The United States pledged $148 million for stabilisation efforts in Iraq and Syria as it joined Saudi Arabia on Thursday (June 8) in a call for the repatriation of "Islamic State of Iraq and Syria" (ISIS) foreign fighters and their relatives.
The announcement came at a ministerial meeting in Riyadh of the international coalition to defeat ISIS, which was co-hosted by Saudi Arabia and the United States with the aim of raising $601 million for a stabilisation fund.
"I'm announcing that the United States is committing $148.7 million to that fund," said US Secretary of State Antony Blinken, who on Tuesday kicked-off a three-day visit to the kingdom.
"This support will meet critical needs that Syrians and Iraqis themselves have identified," he said.
The United Kingdom will pledge more than $109 million over the next five years to support stabilisation efforts in Iraq and Kurdish-controlled northeastern Syria, its foreign ministry said.
This comes on top of $19.9 million in aid over the next two years to specifically address acute humanitarian needs in northeastern Syria, it added.
'You must step up'
The "caliphate", which ISIS proclaimed across swathes of Iraq and Syria in 2014, was declared defeated in 2019 following counter-offensives in Iraq and Syria.
Yet thousands of foreign fighters who had travelled to join the ranks of ISIS and their family members continue to be held in detention centres and camps where US commanders have warned they could fuel an ISIS revival.
Despite repeated calls for their repatriation, foreign governments have allowed only a trickle to return home, fearing security threats and political backlash.
Saudi Foreign Minister Prince Faisal bin Farhan said it was "disheartening and absolutely unacceptable" that some wealthy countries had not repatriated citizens who had travelled to Iraq and Syria to join ISIS.
"To those countries, you must step up, you must take your responsibility," the kingdom's top diplomat said.
Blinken applauded countries that have brought home their nationals from Syria --- among them Iraq, Germany, France, Belgium and Tajikistan -- urging other nations to follow suit.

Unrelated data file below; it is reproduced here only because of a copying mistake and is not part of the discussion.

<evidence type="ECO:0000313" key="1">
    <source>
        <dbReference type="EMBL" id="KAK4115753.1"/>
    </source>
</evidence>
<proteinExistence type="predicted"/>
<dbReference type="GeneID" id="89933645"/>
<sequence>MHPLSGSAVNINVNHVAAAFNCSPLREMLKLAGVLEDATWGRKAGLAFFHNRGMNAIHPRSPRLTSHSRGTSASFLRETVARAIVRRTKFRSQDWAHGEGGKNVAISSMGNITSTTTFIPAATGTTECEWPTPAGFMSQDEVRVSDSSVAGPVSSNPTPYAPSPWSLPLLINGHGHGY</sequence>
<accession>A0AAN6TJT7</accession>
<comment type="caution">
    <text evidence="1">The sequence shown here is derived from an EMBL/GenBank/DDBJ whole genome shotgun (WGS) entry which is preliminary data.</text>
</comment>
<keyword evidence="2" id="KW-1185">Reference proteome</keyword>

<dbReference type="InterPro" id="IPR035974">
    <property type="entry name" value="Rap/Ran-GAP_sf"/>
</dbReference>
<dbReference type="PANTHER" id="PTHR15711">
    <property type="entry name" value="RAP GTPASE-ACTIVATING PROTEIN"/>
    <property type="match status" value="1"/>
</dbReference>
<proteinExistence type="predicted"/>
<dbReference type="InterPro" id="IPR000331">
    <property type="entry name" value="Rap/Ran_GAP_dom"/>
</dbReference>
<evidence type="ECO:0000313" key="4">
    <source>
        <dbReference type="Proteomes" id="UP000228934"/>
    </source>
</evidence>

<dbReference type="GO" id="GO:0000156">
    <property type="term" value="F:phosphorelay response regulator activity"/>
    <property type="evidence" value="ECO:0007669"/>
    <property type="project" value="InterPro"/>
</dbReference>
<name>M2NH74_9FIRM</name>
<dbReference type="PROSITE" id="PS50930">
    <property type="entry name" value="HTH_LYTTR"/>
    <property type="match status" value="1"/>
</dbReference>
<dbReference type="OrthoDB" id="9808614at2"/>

"Repatriation is critical" to reduce populations of large informal camps such as Syria's al-Hol, which houses 10,000 foreigners, including ISIS relatives, he said.
"Failure to repatriate foreign terrorist fighters risks the possibility that they could again take up arms and attempt to restore" the ISIS proto-state, he added.
The international coalition was formed in 2014, after ISIS overran swathes of Iraq and Syria, where it racked up a list of atrocities in Muslim and non-Muslim areas and imposed its harsh interpretation of sharia on local populations.
Despite the group's territorial defeat, ISIS elements continue to conduct attacks against civilians and security forces in both Iraq and Syria.
The United Nations estimates that ISIS still has 5,000 to 7,000 loyalists across the two countries, roughly half of whom are fighters.
'Deeply invested' in GCC
Thursday's international coalition meeting came a day after Blinken told diplomats from Gulf Co-operation Council (GCC) member states that the United States remains "deeply invested" in Gulf partnerships.
Blinken flew into Saudi Arabia on Tuesday, kickstarting a three-day visit aimed at boosting ties with its longtime ally.
He spoke during a GCC ministerial meeting on strategic partnership in Riyadh following talks with the Saudi foreign minister and Crown Prince Mohammed bin Salman.
"The United States is in this region to say we remain deeply invested in partnering with all of you," Blinken said at the opening of the meeting.
"The GCC is the core of our vision for a Middle East that is more stable, more secure, more prosperous," he added.
Also on the agenda were key regional issues.
"Together, we are working to achieve a ... resolution to the conflict in Yemen," and to "continue to counter Iran's destabilising behaviour" including recent seizures of tankers in international waters, Blinken told the GCC ministers.
"We are determined to find a political solution in Syria that maintains its unity and sovereignty and meets the aspirations of its people," he added.
"We are also collaborating with countries in the region to widen and deepen the normalisation of relations with Israel."
On Iraq, the GCC ministers welcomed continued progress on the project to link Iraq to the GCC electricity grid.
Once complete, the project will provide much-needed power to the Iraqi people and set the stage for greater economic co-operation down the road, the US State Department said in a statement.
In talks, Blinken and Prince Faisal "resolved to continue to work together to counter terrorism, to support efforts to bring about a lasting peace in Yemen, and to promote stability, security, de-escalation and integration in the region", the State Department said.
"The two sides pledged to continue their strong co-operation to end the fighting in Sudan," it added.
On Tuesday, Blinken had "an open, candid discussion" with Prince Mohammed in Jeddah, a US official said on condition of anonymity.
The two discussed shared priorities, including countering terrorism through the international coalition, achieving peace in Yemen, and deepening economic and scientific co-operation, Blinken said on social media.